In all subjects, peak VO2 was well above the conventional prognostically poor value of 14ml/kg/ min. There was no significant difference between the two groups. In subjects with grade I diastolic dysfunction, VE/VCO2 slope was well within normal (< 30) in 8 of 10 subjects, with two slightly elevated values but none exceeding the prognostically poor threshold of 34. In grade II subjects, 7 of 12 had a slope < 30. Of the remaining 5, only one was greater than 34. Overall, there was no statistical difference between groups.



To our knowledge, the investigation of peak VO2, VE/ VCO2 slope, along with pro-BNP, has not been examined in varying degrees of diastolic dysfunction in the absence of clinical heart failure.

Our results suggest that in patients without clinical heart failure that have grade I or II diastolic dysfunction, selected CPET measures and pro-BNP are likely to be within normal range and prognostically favorable.

This is consistent with other published reports. Crowson, et al demonstrated higher BNP values in patients with rheumatoid arthritis, particularly those with advancing degrees of diastolic dysfunction as compared to normal subjects though none were of a value that would be diagnostic of congestive heart failure (> 100 pg/ml in the case of BNP) (9). The specifics of the echocardiographic classifications were not published in their manuscript. In a cross sectional study in a Portuguese community of individuals over the age of 45 years, Goncalves found an incidence of 32.9% with impaired relaxation (grade I diastolic dysfunction) by echocardiographic measures but there was no significant difference in BNP elevation (defined as > 30 pg/ ml) compared to normal subjects (10). Romano et al examined BNP values in 127 adult outpatients with type II diabetes (11). Based on echocardiography, 42% had impaired relaxation (grade I diastolic dysfunction); the remainder had normal diastolic profiles. Similar to our results, the BNP values were well within normal and without significant differences between the two groups.

One provocative finding is worth specific highlight. One individual in the grade II diastolic dysfunction group had the highest VE/VCO2 slope (36.4), the highest pro-BNP value of 1260 pg/mil, the highest left atrial volume index of 49.5 ml/m2, and lowest LVEF at 50%.

Within 6 months following this testing she was seen clinically with a new diagnosis of HFpEF based on development of lower extremity edema and progressive shortness of breath. Though only one case in point, it raises the consideration that the findings of abnormal VE/VCO2 slope, elevated pro-BNP, particularly in combination with other echocardiographic measures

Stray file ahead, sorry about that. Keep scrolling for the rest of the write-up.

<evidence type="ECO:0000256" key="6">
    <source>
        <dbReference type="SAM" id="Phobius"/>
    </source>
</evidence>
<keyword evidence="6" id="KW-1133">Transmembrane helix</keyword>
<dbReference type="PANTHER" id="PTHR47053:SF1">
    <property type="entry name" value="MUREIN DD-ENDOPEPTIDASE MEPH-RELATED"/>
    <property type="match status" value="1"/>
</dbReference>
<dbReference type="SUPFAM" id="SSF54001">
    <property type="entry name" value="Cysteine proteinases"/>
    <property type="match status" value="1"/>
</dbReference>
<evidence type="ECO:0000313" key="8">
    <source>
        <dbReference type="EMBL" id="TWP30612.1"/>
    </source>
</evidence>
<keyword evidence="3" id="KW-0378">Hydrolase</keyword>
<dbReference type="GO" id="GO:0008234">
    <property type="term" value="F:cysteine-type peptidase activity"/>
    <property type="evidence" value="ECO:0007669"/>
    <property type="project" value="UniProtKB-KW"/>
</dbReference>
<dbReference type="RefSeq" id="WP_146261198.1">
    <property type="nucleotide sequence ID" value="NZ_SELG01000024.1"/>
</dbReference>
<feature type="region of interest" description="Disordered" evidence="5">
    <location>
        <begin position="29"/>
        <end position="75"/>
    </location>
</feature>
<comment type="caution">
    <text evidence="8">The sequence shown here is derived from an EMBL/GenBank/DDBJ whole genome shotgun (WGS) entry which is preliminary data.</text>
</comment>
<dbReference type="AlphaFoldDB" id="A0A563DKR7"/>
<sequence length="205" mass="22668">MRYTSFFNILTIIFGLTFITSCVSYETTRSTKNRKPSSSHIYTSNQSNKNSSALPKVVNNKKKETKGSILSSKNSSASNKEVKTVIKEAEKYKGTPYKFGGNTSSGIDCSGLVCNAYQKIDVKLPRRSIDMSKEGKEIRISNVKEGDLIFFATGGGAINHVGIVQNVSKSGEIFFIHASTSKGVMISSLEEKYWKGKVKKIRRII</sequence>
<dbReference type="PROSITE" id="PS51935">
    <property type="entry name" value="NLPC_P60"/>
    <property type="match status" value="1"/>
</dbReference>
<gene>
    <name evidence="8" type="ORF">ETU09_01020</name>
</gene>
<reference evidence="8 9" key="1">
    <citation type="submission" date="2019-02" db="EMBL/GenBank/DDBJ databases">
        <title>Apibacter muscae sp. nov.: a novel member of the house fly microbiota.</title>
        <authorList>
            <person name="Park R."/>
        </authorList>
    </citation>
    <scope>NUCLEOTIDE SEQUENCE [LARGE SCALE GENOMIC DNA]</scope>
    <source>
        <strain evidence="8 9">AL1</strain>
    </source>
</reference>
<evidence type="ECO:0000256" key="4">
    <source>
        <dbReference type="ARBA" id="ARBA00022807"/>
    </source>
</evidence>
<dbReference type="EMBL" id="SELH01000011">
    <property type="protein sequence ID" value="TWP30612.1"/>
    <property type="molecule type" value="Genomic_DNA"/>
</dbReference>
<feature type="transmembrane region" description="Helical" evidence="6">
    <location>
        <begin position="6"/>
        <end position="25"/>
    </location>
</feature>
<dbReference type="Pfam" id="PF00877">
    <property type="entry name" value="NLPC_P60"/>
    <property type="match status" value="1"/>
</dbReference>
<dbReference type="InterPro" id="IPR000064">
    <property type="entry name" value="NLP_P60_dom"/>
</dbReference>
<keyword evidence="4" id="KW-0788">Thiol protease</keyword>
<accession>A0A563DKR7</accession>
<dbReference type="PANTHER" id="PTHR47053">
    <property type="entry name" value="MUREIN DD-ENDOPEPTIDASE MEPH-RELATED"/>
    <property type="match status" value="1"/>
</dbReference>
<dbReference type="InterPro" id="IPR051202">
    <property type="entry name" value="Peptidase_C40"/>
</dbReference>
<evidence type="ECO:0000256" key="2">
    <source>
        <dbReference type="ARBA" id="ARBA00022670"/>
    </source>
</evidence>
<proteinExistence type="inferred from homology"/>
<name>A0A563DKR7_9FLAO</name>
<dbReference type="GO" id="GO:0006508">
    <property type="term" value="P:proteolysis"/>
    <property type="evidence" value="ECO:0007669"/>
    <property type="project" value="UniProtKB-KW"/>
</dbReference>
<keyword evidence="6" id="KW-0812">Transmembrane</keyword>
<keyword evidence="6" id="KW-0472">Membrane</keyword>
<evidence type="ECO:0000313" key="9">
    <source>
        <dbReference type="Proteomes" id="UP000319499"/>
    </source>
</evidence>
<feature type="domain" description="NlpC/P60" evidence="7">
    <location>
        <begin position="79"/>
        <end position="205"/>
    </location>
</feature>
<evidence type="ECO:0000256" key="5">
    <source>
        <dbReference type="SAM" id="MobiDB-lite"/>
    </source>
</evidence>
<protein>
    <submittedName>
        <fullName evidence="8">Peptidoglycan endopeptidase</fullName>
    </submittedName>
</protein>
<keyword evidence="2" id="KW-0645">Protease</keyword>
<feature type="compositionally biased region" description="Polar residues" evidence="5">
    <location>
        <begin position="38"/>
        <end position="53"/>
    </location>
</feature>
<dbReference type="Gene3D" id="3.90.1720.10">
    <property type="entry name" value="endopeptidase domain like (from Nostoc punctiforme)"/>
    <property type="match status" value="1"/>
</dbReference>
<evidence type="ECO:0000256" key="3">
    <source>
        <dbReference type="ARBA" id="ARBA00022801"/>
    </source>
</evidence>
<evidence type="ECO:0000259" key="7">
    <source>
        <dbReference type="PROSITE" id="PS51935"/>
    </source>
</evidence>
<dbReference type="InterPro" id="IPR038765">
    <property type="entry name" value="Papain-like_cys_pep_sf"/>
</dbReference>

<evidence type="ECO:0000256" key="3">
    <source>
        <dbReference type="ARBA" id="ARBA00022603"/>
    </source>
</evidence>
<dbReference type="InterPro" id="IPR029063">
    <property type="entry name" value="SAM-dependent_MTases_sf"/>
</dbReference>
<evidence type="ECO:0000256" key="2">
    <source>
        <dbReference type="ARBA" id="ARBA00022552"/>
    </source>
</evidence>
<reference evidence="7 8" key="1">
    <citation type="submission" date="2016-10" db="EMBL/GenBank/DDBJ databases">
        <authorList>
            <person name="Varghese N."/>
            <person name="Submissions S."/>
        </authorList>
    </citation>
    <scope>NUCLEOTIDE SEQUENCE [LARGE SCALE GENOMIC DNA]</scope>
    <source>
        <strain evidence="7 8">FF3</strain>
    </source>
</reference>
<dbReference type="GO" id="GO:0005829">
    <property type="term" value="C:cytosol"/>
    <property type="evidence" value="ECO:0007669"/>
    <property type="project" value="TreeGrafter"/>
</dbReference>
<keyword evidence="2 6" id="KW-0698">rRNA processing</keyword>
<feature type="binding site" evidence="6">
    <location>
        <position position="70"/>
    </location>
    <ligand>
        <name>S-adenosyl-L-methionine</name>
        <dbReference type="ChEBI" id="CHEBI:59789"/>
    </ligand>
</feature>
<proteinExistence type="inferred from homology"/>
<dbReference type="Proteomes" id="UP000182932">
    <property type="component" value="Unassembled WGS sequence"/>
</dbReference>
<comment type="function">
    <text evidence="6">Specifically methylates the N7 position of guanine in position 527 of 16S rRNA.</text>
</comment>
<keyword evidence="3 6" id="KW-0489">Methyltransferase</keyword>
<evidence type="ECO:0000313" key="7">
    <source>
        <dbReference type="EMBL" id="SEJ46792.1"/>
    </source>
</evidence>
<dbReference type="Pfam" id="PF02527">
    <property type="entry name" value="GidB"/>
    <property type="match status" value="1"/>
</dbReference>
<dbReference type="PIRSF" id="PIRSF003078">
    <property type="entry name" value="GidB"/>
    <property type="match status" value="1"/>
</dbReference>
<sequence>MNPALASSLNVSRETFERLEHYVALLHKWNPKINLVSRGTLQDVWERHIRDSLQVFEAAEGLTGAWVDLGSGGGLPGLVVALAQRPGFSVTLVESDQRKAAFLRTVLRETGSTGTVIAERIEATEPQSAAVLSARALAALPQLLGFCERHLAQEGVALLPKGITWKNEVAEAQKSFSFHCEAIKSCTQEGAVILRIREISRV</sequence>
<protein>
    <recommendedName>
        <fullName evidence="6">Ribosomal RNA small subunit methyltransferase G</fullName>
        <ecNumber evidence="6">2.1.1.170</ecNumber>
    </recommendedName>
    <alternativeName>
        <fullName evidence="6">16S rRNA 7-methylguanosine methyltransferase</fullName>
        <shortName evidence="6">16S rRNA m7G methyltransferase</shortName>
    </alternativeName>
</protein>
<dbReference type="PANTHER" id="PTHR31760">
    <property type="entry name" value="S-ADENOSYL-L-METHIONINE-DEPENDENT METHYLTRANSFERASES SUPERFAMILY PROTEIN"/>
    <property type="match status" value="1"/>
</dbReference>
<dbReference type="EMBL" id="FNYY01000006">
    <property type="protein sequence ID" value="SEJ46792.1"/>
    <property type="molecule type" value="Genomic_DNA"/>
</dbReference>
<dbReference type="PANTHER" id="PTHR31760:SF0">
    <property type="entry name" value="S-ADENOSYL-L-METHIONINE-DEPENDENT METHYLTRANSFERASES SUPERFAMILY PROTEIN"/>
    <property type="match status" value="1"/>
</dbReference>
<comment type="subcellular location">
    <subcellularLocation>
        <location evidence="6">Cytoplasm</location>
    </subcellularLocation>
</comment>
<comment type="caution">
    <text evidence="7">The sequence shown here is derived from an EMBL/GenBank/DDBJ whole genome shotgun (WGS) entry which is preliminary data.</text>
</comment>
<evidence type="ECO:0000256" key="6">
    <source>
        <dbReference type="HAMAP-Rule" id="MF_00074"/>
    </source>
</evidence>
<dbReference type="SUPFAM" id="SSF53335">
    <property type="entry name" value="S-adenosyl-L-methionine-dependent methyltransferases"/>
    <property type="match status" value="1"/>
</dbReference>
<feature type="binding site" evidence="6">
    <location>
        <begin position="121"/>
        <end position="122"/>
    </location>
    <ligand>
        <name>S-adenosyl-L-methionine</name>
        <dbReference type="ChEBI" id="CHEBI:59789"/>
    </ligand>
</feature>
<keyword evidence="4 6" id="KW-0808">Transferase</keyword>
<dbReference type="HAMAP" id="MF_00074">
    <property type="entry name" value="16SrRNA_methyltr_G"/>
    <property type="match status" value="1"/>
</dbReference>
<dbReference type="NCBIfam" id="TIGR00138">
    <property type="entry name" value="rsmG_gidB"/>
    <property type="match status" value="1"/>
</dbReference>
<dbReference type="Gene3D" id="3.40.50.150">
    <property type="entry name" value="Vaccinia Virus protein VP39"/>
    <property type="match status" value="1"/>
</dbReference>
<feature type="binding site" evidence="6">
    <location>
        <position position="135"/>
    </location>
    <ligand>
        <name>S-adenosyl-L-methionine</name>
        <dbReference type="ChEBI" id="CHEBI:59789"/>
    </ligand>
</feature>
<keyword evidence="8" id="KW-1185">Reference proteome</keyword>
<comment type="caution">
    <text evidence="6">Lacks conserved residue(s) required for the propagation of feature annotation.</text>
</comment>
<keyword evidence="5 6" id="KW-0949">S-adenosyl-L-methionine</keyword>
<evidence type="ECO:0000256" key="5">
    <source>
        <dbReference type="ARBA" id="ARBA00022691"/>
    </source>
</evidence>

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of advanced diastolic dysfunction, such as an elevated LAVI, may allow identification of individuals at risk for the development of clinical heart failure.

Our results suggest that in patients without clinical heart failure that have grade I or II diastolic dysfunction, selected CPET measures and pro-BNP are likely to be at prognostically good levels. Routine assessment by CPET or pro-BNP would be expected to be of low diagnostic yield. However, these negative results could serve as a point of reassurance for both the patient and clinician. In situations where clinical suspicion for possible heart failure is high, the finding of abnormal VE/VCO2 slope and/or elevated pro-BNP may be an early clue to the future development of clinical heart failure.

There are several limitations of this study. Subjects were clinically and ethnically diverse, precluding extrapolation to a single clinical entity, gender, or race. The majority of our subjects were men, limiting the extension of our conclusions to women.

The absence of suitable subjects with restrictive filling (grades III and IV) limited our overall enrollment to a smaller sample size than initially planned which restricts conclusions to those with lower grades of diastolic dysfunction.

It is possible for diastolic LV filling pressures to be somewhat dynamic (12). Determination of diastolic dysfunction by echocardiographic measures at different points of time could support a different rating (e.g. from grade I to grade II and vice versa) which would have altered subject classification in this study.

In summary, this was the first investigation of selected CPET parameters of prognostic significance and associated pro-BNP values in patients without heart failure, with grades I and II diastolic dysfunction.

Our results found that for both groups on average, peak VO2 and VE/VCO2 slope were within normal and in a prognostically favorable range. Pro-BNP was significantly higher in the grade II diastolic dysfunction group but in both groups as a whole, below a value consistent with congestive heart failure. In the vast majority of patients with these lesser degrees of diastolic dysfunction, assessment with CPET and pro-BNP measurement would provide reassuring negative results. In patients with a high suspicion for HFpEF, abnormal VE/VCO2 slope by CPET, and/or elevated pro-BNP may serve as a clue for the progression to clinical heart failure and warrant closer follow-up. The provocative findings in this small investigative study promote future investigations on a larger scale.


Acknowledgments: None

Funding: None

Disclosure: The views expressed herein are those of the authors and do not reflect the official policy or position of the Department of the Army, Department of Defense, or the US Government. The authors are employees of the US government. This work was prepared as part of their official duties and, as such, there is no copyright to be transferred.